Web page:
Last week several of my colleagues and I began meeting about the logistics of deinstalling the exhibition The Fashion World of Jean Paul Gaultier: From the Sidewalk to the Catwalk once it closes on February 12. Gaultier is the world-renowned French couturier, whose fashion has been worn by everyone from Madonna to Lady Gaga. We found it difficult to believe that we were already making plans to take down a show in which we had invested so much time and effort installing. I was enormously privileged to be given the opportunity to help coordinate this installation as its exhibition registrar and to witness firsthand how so many of my colleagues transformed themselves daily into magicians in order to see this complicated project come to fruition in a tight timeframe. Permit me this walk down memory lane as I highlight stops, junctions, and detours on our way to what was the first of many openings, the VIP Host Committee Luncheon at 11:00 a.m. on November 9, 2011.
July 14–19 (3 months and 3 ½ weeks until opening)
This exhibition was the first fashion installation most of us had ever worked on, and its many technical requirements added extra complexities. A trip to the Montreal Museum of Fine Arts’ installation was vital for me and several of my colleagues. We take hundreds of pictures, ask pages of questions, and document mannequin mounting, lighting, and mechanical specifications.
October 17 (3 weeks and 2 days until opening)
Two 18-wheelers deliver the majority of the exhibition, with mannequins, mounts, and furniture in a regular truck, and costumes and works on paper in a climate-controlled one.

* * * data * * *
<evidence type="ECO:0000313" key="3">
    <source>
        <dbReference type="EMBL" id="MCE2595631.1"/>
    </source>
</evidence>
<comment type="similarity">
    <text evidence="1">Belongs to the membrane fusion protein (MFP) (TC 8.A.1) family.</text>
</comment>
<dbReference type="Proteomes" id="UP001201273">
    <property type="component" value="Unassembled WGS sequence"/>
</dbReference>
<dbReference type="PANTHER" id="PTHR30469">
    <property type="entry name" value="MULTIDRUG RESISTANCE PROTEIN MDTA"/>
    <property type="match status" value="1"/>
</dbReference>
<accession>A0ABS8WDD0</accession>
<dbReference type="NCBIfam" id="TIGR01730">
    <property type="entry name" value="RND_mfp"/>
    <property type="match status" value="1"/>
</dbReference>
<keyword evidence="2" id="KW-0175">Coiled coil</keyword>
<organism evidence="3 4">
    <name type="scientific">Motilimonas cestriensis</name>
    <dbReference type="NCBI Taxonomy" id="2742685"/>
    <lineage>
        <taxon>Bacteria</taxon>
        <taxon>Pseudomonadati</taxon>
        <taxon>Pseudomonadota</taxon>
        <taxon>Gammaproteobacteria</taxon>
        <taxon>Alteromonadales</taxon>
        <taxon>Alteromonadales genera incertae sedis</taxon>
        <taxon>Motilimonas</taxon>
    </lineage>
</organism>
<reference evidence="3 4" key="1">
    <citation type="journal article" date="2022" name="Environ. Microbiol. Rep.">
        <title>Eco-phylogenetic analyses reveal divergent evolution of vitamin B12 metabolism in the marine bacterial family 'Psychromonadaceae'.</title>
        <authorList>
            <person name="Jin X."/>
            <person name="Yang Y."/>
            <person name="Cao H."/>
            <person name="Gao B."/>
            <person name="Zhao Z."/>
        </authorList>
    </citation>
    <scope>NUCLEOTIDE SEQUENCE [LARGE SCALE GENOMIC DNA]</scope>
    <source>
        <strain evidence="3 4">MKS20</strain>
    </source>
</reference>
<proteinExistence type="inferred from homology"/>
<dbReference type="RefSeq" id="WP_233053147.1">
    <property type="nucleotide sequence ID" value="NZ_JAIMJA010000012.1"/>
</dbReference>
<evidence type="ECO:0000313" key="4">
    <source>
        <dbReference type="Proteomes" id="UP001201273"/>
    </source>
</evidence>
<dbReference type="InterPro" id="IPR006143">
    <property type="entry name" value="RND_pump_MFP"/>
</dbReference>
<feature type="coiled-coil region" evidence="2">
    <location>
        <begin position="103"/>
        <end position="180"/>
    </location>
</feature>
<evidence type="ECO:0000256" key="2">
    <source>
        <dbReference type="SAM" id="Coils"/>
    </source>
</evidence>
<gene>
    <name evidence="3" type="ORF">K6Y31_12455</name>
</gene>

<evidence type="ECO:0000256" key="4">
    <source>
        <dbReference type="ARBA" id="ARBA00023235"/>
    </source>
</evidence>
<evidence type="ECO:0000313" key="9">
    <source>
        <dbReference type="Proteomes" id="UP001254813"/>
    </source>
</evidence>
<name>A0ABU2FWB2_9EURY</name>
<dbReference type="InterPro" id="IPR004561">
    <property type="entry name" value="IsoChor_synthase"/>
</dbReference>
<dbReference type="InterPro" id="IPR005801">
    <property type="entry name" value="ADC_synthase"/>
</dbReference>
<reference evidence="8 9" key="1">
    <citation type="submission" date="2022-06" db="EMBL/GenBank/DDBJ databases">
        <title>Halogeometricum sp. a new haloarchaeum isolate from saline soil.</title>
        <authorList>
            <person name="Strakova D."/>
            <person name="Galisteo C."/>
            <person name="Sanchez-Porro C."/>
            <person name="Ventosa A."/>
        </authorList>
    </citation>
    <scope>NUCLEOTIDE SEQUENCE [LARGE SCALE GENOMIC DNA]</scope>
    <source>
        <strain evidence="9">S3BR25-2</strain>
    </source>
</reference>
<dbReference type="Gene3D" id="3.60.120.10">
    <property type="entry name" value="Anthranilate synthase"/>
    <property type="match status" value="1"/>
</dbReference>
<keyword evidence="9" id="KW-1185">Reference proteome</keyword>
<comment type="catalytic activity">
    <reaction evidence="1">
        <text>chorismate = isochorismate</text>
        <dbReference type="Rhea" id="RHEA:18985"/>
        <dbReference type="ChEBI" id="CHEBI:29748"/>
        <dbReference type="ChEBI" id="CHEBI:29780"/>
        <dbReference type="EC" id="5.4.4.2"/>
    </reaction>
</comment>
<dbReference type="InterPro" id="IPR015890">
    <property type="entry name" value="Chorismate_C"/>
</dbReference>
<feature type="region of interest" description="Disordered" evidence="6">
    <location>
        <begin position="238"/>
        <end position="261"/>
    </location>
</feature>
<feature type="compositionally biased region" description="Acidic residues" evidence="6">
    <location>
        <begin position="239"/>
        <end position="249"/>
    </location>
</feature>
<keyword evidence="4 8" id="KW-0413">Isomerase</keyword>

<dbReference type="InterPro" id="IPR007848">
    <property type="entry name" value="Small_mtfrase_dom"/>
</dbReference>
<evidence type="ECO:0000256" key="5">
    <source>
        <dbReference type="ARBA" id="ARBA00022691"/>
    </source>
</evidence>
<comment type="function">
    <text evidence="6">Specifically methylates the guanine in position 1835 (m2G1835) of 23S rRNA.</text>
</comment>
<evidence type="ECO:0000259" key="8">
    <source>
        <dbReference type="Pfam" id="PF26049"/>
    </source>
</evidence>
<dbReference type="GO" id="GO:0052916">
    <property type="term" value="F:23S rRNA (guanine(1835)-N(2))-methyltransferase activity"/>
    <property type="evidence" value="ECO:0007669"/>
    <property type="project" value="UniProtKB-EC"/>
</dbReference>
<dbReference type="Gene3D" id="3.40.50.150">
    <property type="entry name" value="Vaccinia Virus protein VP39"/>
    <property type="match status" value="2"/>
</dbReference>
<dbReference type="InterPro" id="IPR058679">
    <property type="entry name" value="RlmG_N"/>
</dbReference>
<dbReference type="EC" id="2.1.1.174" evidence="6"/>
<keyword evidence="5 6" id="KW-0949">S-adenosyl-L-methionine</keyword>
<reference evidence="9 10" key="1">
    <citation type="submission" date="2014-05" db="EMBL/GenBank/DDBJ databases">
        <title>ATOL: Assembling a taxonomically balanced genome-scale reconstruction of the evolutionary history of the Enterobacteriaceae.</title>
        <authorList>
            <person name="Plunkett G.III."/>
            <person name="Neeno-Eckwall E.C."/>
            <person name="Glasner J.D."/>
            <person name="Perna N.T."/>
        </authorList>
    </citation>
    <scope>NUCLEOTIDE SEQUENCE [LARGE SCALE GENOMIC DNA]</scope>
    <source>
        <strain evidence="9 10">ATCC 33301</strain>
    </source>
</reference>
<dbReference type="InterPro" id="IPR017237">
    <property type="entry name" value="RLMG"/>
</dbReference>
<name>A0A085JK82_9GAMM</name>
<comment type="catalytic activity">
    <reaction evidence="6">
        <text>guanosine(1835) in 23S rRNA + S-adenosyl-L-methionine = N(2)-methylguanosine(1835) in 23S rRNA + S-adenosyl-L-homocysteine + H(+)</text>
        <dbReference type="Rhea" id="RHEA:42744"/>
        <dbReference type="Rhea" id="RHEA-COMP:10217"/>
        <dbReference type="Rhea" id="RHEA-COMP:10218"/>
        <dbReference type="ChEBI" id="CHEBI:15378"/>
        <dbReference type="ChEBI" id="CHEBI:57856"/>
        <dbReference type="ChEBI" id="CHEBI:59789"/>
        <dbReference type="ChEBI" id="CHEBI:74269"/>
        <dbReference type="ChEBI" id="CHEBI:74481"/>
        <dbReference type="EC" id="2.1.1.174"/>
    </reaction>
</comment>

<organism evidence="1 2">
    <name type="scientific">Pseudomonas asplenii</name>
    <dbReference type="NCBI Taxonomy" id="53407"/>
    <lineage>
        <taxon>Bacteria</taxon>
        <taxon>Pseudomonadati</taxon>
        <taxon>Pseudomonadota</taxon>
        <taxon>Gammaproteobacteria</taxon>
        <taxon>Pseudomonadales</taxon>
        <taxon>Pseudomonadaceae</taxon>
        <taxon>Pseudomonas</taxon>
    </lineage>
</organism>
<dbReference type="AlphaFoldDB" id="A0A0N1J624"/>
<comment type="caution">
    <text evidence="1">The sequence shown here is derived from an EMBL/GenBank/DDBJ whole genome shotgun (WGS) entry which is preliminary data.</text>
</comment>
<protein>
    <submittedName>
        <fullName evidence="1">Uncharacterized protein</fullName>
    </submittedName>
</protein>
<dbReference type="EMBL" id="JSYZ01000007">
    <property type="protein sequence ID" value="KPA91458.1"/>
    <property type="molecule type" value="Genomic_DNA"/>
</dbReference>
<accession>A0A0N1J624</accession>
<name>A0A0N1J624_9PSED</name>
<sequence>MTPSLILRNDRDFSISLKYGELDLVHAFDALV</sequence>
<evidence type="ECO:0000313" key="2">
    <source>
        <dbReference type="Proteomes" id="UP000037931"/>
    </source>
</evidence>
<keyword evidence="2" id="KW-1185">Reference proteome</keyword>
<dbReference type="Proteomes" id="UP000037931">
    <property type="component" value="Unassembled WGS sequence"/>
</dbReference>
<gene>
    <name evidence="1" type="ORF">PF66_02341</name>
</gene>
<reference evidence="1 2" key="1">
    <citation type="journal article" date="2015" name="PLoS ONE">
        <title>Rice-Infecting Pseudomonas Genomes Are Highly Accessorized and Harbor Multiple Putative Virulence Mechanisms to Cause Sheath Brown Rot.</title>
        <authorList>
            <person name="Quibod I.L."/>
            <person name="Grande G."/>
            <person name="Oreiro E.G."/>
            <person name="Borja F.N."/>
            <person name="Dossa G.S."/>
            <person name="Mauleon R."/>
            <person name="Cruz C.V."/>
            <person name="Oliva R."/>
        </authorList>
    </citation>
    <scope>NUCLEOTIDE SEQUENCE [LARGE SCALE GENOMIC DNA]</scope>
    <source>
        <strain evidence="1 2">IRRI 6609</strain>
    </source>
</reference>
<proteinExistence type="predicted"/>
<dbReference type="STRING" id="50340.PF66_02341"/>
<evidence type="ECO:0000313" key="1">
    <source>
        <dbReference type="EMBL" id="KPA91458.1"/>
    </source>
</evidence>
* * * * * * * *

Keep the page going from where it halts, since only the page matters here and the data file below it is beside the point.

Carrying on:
October 18 (3 weeks and 1 day until opening)
As soon as possible, we locate and unpack the Galleon headband so its dimensions can be verified for our preparators, who will make a mount for it, and our carpenters, who will build the proper-size “porthole” display case.
Preparators John Lendvay and Mary Nicolett assemble mannequins and take height measurements so they will know where to place them on the platforms in relation to the projectors, which will eventually bring their faces to life.
October 20 (3 weeks until opening)
Once the Odyssey gallery mannequins have been placed, the preparators hang the projectors a precise eighty-eight inches away from their noses so that the faces will align properly and not look like Picasso paintings.
LED strips are affixed inside the Urban Jungle gallery platforms before their frosted Plexiglas tops are installed.
October 21 (2 weeks, 6 days until opening)
Naked assembled mannequins await dressing in what was deemed the “morgue” but later transformed into the Exhibition Store.
October 24 (2 weeks and 2 days until opening)
Several tightly fitted leggings and stockings were packed directly on their legs to save wear and tear from dressing and undressing them at each venue. Thankfully, the mannequin body parts were labeled so we could easily match them to the proper legless torsos.
October 28 (1 week and 5 days until opening)
Tanel Bedrossiantz from Gaultier’s Paris atelier and local mannequin dresser Greg Goolsby join us on our first day of costume installation.
October 29 (1 week and 4 days until opening)
By the end of our second day, sixty mannequins throughout the exhibition have been dressed, including the catwalk models and their surrounding “punks.” We made it a priority to focus first on those with projections to allow as much time as possible for alignment and editing.
As hectic as the installation is, we find time to appreciate the humor – here Montreal’s organizing curator (and former model) Thierry Loriot demonstrates how to properly wear a Mohawk before attaching it to a mannequin head with double-stick tape.
Preparators and carpenter Dennis Bishop install the screen scrim and fine-tune the chain mechanism of the catwalk.
October 31 (1 week, 2 days until opening)